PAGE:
Reports that yields are up and samples show good quality grain continue. This is of course as it should be, but it would be nice if the prices were also of a quality that would suit our pockets.
The cattle are munching their way steadily through the grass. I have had to pull back some acres which I had promised to a neighbour for hay. The scorching sun combined with precious little rain over the past fortnight, has turned the recent lush green fields into a brown desert.
Fortunately when it is this hot the cattle require less fodder than when it is wet and cold, so they are not too bothered. The upside is that the lawns have at last slowed down, so less time spent with the Stig.
The roads are miraculously at least 60 per cent emptier in the mornings now that the school holidays have begun. It certainly makes a significant difference to journey times when the roads are not filled with mothers and taxis delivering kids to schools in the area.
The local roads however have been particularly busy over the weekend due to the huge earth moving works at Rocky Lane. This has involved the final phase to open the route of the new eagerly awaited bypass and railway crossing. The diggers and earth moving teams worked round the clock destroying the old road and laying the new ready, for the opening of the new road and spanking new bridge this week.
This will make a significant difference to both Worlds End and Haywards Heath, both locations have historically faced daily log jams causing frustration and long delays. The new road will be a welcome relief for both passing traffic and local residents.
As the harvest gets going rural roads are busy with tractors and combines moving between fields and farm yards. Farmers are grateful for the patience and consideration of the public as we move our often slow and large vehicles along the highways. We do our best to pull over wherever possible as we neither want a build-up of traffic or the blood pressure fellow road user’s. Patience and a mutual understanding and consideration on both sides at this busy time in the farming calendar, is crucial.
It seems that everyone is talking about bugs. There are more flies, wasps, aphids and other creepy crawlies invading our space than have been seen for many years. The mild wet winter and balmy spring has much to do with this. No doubt things will return to normal with the next cold spell, and this will probably disappoint the climate change protagonists who already predict the coming of the new ‘bug’ age!
For now driving at night is really quite interesting if not entertaining, as some very large flying objects dive bomb windscreens. It reminds me of the Star Wars video games my sons used to play, with objects zooming towards them as they travel through outer space. However, swerving and trying to avoid large black moths and other winged missiles hurtling from outer darkness while driving at night through Sussex lanes and A roads is probably unwise and not to be encouraged.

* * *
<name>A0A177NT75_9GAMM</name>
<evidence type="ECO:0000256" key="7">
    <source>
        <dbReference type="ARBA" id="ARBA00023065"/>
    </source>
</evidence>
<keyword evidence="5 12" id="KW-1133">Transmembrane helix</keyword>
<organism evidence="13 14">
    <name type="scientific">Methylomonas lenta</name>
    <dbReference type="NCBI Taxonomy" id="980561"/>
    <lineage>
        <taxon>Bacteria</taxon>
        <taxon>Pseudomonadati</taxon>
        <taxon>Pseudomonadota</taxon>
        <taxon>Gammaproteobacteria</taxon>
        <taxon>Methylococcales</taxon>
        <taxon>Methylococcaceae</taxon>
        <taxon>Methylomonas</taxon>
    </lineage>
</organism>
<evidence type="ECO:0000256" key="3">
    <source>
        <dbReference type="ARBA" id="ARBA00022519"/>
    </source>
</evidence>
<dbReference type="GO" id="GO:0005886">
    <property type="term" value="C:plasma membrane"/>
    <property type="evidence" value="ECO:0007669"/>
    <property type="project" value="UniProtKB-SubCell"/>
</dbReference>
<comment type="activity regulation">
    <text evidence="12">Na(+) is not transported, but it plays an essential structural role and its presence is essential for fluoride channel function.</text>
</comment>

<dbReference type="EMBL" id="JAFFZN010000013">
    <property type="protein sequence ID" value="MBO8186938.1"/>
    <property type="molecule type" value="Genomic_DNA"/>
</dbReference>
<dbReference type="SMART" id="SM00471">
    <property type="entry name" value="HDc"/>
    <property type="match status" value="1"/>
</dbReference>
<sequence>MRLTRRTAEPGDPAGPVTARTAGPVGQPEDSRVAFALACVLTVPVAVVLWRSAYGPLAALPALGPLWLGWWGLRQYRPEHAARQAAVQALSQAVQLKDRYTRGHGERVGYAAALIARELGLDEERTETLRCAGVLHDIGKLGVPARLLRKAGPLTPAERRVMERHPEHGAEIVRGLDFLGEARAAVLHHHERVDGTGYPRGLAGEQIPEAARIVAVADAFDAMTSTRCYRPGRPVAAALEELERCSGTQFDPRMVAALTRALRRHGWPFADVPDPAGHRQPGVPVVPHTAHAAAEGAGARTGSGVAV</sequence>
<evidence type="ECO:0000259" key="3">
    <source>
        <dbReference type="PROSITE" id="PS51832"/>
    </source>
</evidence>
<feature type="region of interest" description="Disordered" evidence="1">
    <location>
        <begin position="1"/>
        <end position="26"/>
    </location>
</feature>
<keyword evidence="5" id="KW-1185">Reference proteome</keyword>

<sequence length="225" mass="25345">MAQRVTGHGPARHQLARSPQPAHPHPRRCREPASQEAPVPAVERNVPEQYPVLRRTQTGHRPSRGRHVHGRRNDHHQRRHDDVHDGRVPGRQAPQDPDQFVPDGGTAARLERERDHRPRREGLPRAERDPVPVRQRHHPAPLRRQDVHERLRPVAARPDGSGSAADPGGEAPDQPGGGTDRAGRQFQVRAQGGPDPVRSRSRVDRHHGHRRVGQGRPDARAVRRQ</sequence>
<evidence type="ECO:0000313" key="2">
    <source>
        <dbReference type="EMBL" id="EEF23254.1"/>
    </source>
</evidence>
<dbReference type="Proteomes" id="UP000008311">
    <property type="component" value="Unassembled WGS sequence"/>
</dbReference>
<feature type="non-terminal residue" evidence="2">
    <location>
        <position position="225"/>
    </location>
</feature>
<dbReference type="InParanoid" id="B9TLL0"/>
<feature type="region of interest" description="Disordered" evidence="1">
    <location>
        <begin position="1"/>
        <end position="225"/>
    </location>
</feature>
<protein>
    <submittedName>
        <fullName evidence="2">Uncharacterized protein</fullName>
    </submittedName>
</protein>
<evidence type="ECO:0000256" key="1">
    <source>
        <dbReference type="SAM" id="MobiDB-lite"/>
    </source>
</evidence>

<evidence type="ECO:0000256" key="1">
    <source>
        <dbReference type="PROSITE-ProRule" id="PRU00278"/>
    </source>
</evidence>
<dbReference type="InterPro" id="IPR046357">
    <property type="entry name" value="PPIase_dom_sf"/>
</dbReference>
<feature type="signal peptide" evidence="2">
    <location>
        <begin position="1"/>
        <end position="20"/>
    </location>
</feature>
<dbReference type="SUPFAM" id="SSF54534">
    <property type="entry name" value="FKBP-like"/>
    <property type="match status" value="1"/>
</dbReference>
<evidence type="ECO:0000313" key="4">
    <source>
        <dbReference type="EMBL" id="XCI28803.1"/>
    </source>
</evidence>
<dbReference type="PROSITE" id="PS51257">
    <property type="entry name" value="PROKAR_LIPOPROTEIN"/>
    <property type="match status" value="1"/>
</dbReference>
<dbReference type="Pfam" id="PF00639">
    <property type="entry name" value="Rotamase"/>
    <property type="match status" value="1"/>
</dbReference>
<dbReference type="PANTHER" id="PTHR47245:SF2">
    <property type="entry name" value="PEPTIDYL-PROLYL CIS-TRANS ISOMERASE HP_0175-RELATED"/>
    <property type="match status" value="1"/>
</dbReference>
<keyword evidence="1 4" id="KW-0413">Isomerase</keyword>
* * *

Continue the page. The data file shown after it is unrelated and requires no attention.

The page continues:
I recently had a number of expats visiting who are currently residing in such diverse places as Singapore, Hong Kong, Italy, North America and Kenya. The discussion turned to the state of the British economy and the Chancellor’s valiant and increasingly successful efforts to get things back on track. A number who have lived abroad for some years are now considering returning to the UK. They are successful business men and on their return will contribute to the British economy through their businesses and tax.
They are all British citizens and perplexed as to why they are not obliged to pay a token annual tax the British exchequer. They are certainly right in saying that to hold a British passport is a privilege and for that they are prepared to pay a contribution. Perhaps if George Osbourne were to introduce a token annual levy upon British passport holding expats living abroad; there are currently 5.5m of them, his finances would look considerably better.
It does seem slightly absurd that many of these British passport holders pay in some cases fairly low tax where they work and are domiciled, but not a bean towards the country where some own property and in most cases they have every intension to return in due course.
Some expats will be difficult to track down, but many return regularly to the UK which should make it easier. The exercise should not become costly, that would defeat the object, but many would willingly make a contribution, of that I am assured.
Carola Godman Irvine